By Russell Hooks May 2011
I have been in the Longhorn business for over 30 yrs. I have seen a lot of ups and downs in that amount of time, including the high cattle prices of the oil boom era of the early 1980’s as well as the lows after the oil bust in the late 80’s and early 90’s. The industry went from seeing sale averages of $3,500 and up to watching averages fall to $600-$1,000. Before the fall of the market, the high-selling lots at most sales where in excess of $10,000 with several world record prices set during this time period. There were bull syndications being done on top bulls in the industry in amounts exceeding $2 million.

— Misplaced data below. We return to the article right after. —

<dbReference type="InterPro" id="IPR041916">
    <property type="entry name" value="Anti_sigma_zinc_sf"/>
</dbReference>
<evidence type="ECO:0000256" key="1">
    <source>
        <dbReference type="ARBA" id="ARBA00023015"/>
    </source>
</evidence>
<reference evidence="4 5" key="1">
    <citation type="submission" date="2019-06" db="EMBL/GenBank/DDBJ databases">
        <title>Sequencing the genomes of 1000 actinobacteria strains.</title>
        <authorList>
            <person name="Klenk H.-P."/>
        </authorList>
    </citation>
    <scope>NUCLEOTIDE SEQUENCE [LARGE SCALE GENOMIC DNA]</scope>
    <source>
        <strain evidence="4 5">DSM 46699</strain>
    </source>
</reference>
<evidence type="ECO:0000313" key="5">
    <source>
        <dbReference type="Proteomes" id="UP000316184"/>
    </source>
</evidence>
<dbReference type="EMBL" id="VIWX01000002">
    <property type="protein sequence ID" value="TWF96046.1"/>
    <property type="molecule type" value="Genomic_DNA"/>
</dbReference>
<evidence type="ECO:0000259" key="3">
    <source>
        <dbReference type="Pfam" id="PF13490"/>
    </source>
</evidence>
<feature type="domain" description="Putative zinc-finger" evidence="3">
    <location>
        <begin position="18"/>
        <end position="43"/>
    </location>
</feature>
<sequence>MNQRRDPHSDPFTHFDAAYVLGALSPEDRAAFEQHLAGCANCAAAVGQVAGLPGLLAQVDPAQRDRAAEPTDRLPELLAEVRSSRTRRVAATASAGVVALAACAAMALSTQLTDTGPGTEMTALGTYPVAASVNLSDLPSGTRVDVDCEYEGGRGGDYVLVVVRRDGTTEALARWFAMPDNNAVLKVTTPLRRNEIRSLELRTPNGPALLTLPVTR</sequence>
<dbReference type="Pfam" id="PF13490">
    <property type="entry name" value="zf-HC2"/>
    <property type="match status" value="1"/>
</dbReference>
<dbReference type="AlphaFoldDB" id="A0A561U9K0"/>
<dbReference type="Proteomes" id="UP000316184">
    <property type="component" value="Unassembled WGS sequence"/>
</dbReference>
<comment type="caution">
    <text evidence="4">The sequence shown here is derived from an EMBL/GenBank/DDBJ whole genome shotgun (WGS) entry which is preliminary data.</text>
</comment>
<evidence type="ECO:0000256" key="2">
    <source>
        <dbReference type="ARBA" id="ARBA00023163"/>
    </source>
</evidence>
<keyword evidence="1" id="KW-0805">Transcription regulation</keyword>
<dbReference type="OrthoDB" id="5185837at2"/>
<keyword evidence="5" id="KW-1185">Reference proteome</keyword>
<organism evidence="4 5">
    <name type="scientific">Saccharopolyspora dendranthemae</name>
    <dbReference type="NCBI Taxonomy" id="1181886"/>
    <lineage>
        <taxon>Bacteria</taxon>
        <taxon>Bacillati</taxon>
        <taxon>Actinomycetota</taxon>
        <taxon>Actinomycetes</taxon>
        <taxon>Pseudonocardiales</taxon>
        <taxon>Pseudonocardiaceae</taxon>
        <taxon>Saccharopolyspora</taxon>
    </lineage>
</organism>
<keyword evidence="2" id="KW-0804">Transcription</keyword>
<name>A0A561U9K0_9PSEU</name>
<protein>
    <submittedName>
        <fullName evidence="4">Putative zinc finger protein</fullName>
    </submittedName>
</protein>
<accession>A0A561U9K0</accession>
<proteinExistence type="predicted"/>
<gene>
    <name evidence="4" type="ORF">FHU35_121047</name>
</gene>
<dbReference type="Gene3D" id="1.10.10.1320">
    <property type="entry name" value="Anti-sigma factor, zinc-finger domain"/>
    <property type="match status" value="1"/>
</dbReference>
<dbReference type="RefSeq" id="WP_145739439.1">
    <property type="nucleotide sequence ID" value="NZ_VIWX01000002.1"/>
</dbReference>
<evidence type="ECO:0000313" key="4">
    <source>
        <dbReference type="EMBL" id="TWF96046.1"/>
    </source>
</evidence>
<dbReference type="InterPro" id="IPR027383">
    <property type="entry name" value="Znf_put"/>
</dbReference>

When all this started coming to an end, there were several things that helped keep the industry going which included, a good market for recreational cattle (ropers) and commercial cattlemen’s use of Longhorn cattle. Mainly Longhorn bulls to breed first calf heifers of other breeds. This was, in part, due to a strong national promotional advertising effort made by the association and breeders to appeal to the commercial cattlemen about the benefits of using Longhorn genetics. A good market ($800-$1,200) for the solid colored Longhorn bulls was one of the results. Bull calves had value not just as ropers, but as a first calf heifer bulls. This added to the bull calf’s value as a roper because there were fewer bull calves being sold as ropers. This promotional campaign also resulted in a good market for lower end cattle for use in commercial cow/calf operations. With a solid and realistic market price established for ropers, bulls, and the lower end cattle, the market for the better cattle started to slowly recover. As this started to happen, more and more people started to get involved in the Longhorn industry because they could see that the Longhorn could be as profitable or more profitable than any other registered breed of cattle or a commercial cattle operation. This renewed interest helped increase prices of Longhorn cattle at all levels of quality but it started at the bottom and worked its way up. Click for complete article.